1. What is the plate tectonic theory? Explain the types of plate boundaries, and provide 1 example for each type of plate boundary.
2. Visit the USGS Advanced National Seismic Station (ANSS) list of ANSS stations at: https://earthquake.usgs.gov/monitoring/operations/network.php?virtual_network=ANSS. Identify the station closest to where you live. You can use the “Ctrl + F” command to search for a state name if you do not want to scroll through the whole list. Remember though, that a station in a bordering state may be physically closest to you.
Provide the following:
|Name of station|
|Latitude and longitude|
|Distance from you (in miles)|
|Date station commenced operation (year, day of year)|
3. Now visit the USGA Earthquake Fault Map at: https://earthquake.usgs.gov/hazards/qfaults/map/#qfaults. Find the approximate location of your ANSS station on the map. Click on a colored line closest to your station (this is a fault). A pop-up window should appear. Use it to provide the following information:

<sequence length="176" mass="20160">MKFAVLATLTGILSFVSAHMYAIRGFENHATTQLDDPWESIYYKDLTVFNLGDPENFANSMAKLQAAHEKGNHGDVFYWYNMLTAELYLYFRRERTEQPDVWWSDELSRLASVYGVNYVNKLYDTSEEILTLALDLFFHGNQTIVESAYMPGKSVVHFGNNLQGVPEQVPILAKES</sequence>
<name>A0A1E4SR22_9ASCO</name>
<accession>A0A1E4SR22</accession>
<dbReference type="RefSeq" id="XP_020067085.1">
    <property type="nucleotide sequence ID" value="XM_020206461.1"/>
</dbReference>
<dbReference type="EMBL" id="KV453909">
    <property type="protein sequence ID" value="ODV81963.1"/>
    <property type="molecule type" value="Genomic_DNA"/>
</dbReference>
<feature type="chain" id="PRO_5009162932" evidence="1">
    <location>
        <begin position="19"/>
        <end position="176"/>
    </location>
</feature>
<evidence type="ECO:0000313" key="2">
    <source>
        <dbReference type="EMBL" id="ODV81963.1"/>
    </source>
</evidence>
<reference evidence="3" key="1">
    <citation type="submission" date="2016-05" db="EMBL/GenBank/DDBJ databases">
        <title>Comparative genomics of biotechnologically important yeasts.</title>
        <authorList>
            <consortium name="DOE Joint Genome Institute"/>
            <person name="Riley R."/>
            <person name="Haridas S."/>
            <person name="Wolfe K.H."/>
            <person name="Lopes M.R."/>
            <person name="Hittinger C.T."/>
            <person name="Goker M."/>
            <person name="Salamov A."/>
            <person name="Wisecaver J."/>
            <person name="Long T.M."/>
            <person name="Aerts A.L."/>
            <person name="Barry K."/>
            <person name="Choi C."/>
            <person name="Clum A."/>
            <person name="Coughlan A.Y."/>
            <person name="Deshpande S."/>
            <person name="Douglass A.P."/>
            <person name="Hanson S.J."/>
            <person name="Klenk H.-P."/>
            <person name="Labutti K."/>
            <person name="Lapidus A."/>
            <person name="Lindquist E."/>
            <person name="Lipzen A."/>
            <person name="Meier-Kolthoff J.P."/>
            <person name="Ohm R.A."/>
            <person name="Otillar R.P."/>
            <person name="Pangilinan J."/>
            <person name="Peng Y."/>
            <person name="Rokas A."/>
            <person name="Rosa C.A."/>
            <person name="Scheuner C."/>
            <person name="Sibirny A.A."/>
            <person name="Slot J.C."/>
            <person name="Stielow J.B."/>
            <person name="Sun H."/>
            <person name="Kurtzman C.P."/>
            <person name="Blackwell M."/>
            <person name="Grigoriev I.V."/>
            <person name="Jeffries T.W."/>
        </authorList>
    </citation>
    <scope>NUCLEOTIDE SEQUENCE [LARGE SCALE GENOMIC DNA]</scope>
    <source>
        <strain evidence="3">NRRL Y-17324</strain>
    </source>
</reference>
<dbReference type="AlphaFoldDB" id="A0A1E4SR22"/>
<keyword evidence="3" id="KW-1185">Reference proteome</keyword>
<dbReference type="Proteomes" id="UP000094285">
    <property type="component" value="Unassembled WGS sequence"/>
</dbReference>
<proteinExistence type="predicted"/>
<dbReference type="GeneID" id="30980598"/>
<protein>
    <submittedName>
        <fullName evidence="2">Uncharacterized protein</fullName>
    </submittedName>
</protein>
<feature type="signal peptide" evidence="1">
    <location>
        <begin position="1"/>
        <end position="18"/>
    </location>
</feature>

|Name of the fault|
|Age of the fault|
|Slip rate (this is how fast one side of the fault moves past the other)|
4. How do geologists determine the age of a fault line? What types of evidence specifically are used?
5. Now, visit the National Geographic MapMaker Interactive Plate Tectonic map at:http://mapmaker.nationalgeographic.org/3HAuN6mlVI6HWdsaiPJ8Z/. Be sure you are on the “Plate Tectonics” map. Provide the following:
|Name of the plate on which you live|
|Closest neighboring plate(s) to you|
6. Lastly, use the interactive map found here: https://www.learner.org/interactives/dynamicearth/plate.html. Use the map identify the type of plate boundaries that are present between your plate and the closest neighbor(s) you identified.